Most ag producers will tell you their biggest challenge is a labor shortage. It’s been that way for years, and producers take on that pain directly and indirectly. But what about the long-term implications?
Roland Fumasi is the head of RaboResearch of Rabo AgriFinance North America. He says between an aging workforce and COVID causing many to retire, the next generation has more opportunities.
“Many of them were born here—they’re U.S. citizens,” he says. “They’ve got many, many more opportunities than their parents or grandparents. Keeping them on the farm is more and more challenging all the time.”
There are many reasons why these individuals are leaving the farm or won’t return. That causes producers to look at seasonal workers through H-2A. The Farm Workforce Modernization Act passed the House and needs Senate approval. Fumasi isn’t optimistic with its passage and what it would do longer term.
“We know they’ve been trying to do this for years and haven’t been able to get anything significant done,” says Fumasi. “The Workforce Modernization Act would at least give us a better supply of farm labor in the near-term. It also offers a path to legal status, which means that even if we were able to get something like this passed, it ends up being a shorter-term fix.”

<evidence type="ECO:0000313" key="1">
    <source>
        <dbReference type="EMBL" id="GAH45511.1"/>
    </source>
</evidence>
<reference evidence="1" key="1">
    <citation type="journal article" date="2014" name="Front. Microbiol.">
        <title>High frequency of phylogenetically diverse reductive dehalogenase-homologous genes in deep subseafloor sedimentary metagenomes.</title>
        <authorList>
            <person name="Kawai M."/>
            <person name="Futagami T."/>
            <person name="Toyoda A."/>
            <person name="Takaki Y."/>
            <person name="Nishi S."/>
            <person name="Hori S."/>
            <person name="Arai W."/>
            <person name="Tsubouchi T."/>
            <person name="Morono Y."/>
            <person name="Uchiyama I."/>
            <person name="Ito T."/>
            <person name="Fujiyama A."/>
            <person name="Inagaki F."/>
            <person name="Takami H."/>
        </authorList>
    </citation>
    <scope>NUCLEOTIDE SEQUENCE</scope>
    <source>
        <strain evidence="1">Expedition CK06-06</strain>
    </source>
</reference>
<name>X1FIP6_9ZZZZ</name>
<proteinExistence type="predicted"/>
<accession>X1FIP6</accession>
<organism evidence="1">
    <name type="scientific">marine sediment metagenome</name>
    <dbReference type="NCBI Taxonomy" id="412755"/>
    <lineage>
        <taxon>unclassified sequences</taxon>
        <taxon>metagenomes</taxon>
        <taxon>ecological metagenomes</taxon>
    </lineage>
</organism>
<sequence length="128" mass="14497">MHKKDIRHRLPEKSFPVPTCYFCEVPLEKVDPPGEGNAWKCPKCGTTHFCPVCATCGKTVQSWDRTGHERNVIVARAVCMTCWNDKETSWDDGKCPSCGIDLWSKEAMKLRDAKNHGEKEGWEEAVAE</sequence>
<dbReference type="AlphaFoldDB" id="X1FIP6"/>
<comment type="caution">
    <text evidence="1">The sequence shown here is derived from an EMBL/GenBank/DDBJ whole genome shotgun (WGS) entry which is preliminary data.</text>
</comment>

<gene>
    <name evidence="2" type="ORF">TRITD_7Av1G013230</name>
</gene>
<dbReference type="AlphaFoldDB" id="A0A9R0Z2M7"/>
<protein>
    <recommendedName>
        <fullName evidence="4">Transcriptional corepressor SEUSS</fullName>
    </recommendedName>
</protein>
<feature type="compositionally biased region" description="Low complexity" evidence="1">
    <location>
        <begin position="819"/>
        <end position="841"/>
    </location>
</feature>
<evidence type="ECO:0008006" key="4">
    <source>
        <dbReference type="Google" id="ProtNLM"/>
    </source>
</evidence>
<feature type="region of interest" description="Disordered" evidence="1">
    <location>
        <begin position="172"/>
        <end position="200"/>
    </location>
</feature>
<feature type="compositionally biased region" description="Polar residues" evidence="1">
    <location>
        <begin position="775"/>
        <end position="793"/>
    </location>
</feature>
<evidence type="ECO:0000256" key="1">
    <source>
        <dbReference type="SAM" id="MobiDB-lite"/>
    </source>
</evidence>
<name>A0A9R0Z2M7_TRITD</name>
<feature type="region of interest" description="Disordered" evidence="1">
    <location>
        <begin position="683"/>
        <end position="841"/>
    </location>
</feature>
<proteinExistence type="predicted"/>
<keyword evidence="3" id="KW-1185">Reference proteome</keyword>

He says another short-term fix will be the end of the eviction moratorium that ended in July.
“That process takes some time—that’s going to be a bit of a wake-up call for some of the workforce as they realize, ‘I have to be paying rent again,’” says Fumasi. “I’m hopeful that in the coming months, something like that is actually going to kick part of the workforce back into willingness to go out and start earning again.”
In the long-term, Fumasi says there needs to be ways to make the current workforce more efficient through a change in management practices or technology. He also suggests replacing labor where possible with technology.